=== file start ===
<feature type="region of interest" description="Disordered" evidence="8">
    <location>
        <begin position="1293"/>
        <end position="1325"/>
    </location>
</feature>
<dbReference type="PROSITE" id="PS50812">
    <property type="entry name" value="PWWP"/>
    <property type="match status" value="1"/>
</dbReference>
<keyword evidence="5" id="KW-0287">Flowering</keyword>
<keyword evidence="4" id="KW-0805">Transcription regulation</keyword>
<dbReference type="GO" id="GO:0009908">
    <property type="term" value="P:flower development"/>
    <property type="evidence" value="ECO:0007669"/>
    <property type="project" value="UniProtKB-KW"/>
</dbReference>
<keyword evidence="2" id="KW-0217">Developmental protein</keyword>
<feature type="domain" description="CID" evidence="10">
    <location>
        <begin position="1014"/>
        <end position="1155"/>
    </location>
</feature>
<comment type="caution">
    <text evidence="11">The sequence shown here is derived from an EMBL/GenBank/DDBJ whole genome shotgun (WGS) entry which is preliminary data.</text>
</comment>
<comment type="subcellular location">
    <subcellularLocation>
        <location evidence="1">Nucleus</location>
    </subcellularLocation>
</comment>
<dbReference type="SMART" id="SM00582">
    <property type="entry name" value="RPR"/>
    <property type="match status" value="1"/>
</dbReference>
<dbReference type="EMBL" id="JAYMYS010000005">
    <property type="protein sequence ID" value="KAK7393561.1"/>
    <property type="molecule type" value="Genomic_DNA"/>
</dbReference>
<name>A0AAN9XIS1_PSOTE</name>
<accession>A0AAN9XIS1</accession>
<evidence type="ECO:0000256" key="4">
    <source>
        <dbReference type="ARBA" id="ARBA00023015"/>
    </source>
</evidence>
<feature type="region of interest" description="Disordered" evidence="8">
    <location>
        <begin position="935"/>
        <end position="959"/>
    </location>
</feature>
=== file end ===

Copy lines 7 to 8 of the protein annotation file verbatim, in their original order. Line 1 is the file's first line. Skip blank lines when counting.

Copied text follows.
<dbReference type="PROSITE" id="PS50812">
    <property type="entry name" value="PWWP"/>